An astute politician and a calculative man, Nitish was guarded in his comments on the Congress’ victory in the recently held Karnataka assembly polls. He called the results “expected”.
“He may not have wanted Congress’s triumph to overshadow his ‘Mission’. Nitish maintains that he is not in the race to be PM and his goal is only to mobilise the maximum number of non-BJP parties on a single platform. But he nourishes the ambition,” said Professor N K Chowdhary, former head of department (Economics), Patna University.
Nitish’s reluctance is a calculation that may well pay rich dividends.
For now, he seems to have succeeded in emerging as the key man in bringing the Opposition together, and more importantly in breaking the ice between the Congress and some of the key regional players like Mamata and Kejriwal, with whom the grand old party’s relations have been strained. Both Mamata and Kejriwal are expected to attend the meeting, along with Nationalist Congress Party’s Sharad Pawar, Shiv Sena UBT’s Udhav Thackeray, Dravida Munnetra Kazhagam’s M K Stalin of Tamil Nadu, and Left leaders like D Raja, Sitaram Yechury and Dipankar Bhattacharya, besides Congress president Mallikarjun Kharge and Rahul Gandhi.
But his is not an enviable position — it is not enough to bring the parties together; he must ensure a common minimum programme too. To be fair, this is as much the responsibility of all the other Opposition parties as it is of Nitish’s, if they truly intend to achieve what they’ve set out to do: defeat the Bharatiya Janata Party (BJP) in the 2024 general elections.
The Opposition party unity bid riddled with several contradictions has agreed on at least on one point: to not attack Hindutva ideologue Veer Savarkar, on the request of Uddhav Thackeray-led Shiv Sena. A senior Janata Dal (United) leader, who is privy to the discussions on the unity bid by Bihar chief minister Nitish Kumar, said there is a broad agreement that statements that give the ruling BJP “unnecessary” political advantage should not be made.
“The success of the Nitish factor in the Opposition unity plan would be established if he succeeds in bringing top non-BJP leaders from South India, such as KCR and Jagan, into the larger Opposition fold for the 2024 elections,” Chowdhary said.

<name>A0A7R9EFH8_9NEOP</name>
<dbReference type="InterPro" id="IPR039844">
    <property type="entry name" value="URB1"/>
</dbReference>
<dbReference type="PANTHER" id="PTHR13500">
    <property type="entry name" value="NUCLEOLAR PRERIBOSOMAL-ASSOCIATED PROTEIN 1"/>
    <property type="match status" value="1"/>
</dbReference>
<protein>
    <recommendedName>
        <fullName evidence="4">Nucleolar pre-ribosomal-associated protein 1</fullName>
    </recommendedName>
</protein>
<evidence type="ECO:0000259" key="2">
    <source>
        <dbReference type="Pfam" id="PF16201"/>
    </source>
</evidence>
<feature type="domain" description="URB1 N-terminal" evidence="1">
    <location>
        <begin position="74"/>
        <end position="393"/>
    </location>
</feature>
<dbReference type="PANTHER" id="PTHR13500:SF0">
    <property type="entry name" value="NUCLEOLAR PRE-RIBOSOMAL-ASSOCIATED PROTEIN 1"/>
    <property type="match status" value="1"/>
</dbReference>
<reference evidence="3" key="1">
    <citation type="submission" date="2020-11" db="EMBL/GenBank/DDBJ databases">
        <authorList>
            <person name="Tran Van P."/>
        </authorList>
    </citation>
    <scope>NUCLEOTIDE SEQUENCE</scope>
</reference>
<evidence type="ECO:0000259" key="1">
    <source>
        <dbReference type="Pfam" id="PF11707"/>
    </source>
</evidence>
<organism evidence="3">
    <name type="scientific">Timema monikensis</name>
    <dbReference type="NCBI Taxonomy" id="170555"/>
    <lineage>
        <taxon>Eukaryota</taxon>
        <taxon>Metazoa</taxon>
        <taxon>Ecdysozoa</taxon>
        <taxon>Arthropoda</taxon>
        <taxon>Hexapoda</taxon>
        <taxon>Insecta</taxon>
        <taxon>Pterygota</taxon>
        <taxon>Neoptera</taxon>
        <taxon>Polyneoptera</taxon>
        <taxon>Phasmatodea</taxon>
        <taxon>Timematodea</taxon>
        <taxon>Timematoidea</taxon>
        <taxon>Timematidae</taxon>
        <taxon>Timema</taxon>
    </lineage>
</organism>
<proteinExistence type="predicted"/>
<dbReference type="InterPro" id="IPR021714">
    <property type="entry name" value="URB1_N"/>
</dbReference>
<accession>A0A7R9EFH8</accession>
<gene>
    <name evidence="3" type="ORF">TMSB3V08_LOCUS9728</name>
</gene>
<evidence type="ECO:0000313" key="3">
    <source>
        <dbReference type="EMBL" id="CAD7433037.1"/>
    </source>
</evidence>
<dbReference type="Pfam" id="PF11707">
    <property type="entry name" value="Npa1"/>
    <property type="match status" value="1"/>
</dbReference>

However, Nitish has not yet been able to meet Telangana CM and Bharat Rashtra Samithi (BRS) supremo K Chandrasekhar Rao and Andhra Pradesh CM and YSRCP chief YS Jagan Mohan Reddy so far. KCR has his own national aspirations and he may not like to play second fiddle to other Opposition players.
The danger of switching sides
If Nitish fails in his mission, will he make another attempt to join the BJP-led National Democratic Alliance, as he did in 2017?
“The new breed of leaders would not allow this,” said Chowdhary.
JD (U) left the NDA after Narendra Modi was made the prime ministerial candidate in 2013. Nitish positioned himself within the secular-democratic framework and attempted to distinguish himself from the BJP. At the time, he said that the Rashtriya Swayamsevak Sangh (RSS), the ideological fount of the BJP, is “not in the interest of the country and its people,” and that the country needed a “Sangh-mukt Bharat.”
In 2015, he joined hands with the RJD-led Grand Alliance to fight the assembly polls and eventually became CM. However, the alliance didn’t last, and his party passed a resolution to join the NDA in 2017.
His decision to desert the RJD, which was facing corruption charges, appeared to be a conscientious decision. However, Nitish almost immediately joined the BJP and continued to occupy the CM’s post. Many panned Nitish for his ideological U-turn and called him opportunistic.
Even his one-time associate, election strategist Prashant Kishor predicted a similar move again. Speaking at Vaishali during his Jan Suraj Yatra last month, Kishor said Nitish won’t be in GA for long and will join the NDA.
But, as political scientist NK Chowdhary pointed out, this may be tougher for Nitish this time around.